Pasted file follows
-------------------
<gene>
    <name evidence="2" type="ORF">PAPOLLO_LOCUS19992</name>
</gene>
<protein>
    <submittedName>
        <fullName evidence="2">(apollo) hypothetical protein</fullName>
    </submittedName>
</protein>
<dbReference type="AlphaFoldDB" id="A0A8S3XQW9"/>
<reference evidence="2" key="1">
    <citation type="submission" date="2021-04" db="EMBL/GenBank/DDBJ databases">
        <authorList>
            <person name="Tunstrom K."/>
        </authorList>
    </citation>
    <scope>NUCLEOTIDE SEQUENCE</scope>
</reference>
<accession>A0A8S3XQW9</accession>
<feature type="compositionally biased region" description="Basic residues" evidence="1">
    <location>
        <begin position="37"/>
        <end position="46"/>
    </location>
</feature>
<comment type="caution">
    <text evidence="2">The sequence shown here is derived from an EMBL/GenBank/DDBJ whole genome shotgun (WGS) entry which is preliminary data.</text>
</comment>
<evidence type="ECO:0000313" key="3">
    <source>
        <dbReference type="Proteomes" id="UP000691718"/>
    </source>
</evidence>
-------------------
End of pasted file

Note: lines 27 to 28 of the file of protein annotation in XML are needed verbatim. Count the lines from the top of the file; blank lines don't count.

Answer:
</comment>
<evidence type="ECO:0000313" key="3">